MEXICO ELECTION XV – Pictures of discontent

Tens of thousands of people are marching through Mexico City in protest at the result of the Mexican general elections, which appear to have propelled the PRI, and their candidate Enrique Peña Nieto, back into power.

A partial recount of the vote has not appeased the YoSoy132 movement, at the centre of the latest demonstrations. as the march goes on towards Mexico City’s enormous central ‘Zócalo’ square, here is a selection of the signs from recent post-election marches in the city.

Enrique Peña Nieto has denied that his party bought any votes but that allegation, along with media manipulation and voter intimidation are the three main problems that the protest movement has with the president-elect.

An ignorant public always elects an ignorant government

‘Peña Nieto has the right not to read my work. He does not have the right to be an ignorant president. Yours, Carlos Fuentes’

Carlos Fuentes, one of the most successful Mexican writers, passed away in May. But before that he found himself caught up in the presidential campaign after Enrique Peña Nieto incorrectly said that one of Fuentes’ books, ‘La Silla del Águila’, was written by another Mexican author, Enrique Krauze. The president was criticised heavily and Fuentes himself said a lack of cultural awareness was a big enough failing to disqualify Peña Nieto from the top job.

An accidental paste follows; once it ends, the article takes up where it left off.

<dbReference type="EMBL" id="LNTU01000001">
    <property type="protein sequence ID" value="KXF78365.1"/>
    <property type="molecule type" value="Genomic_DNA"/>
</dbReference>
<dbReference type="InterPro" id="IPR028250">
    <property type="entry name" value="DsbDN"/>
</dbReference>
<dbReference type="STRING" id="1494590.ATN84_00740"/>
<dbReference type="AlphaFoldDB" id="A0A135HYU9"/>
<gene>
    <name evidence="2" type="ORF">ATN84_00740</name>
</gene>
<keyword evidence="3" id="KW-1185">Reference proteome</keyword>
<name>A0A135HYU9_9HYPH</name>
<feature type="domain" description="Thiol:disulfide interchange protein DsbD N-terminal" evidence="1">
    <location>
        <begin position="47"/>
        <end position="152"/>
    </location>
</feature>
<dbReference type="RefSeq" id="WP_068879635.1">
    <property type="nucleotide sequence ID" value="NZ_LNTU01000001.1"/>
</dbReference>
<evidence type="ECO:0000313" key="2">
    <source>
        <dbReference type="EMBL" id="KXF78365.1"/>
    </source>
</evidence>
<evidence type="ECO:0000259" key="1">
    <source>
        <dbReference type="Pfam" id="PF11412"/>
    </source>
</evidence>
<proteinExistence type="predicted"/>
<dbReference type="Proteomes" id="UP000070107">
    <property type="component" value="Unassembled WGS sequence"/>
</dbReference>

Mexico did not win – corruption did

This is a reference to the slogan Peña Nieto had emblazoned on the stage behind him during the acceptance speech he made on Sunday night – ‘Ganó México’ (Mexico won)

‘The revolution will not be Televisa-ed’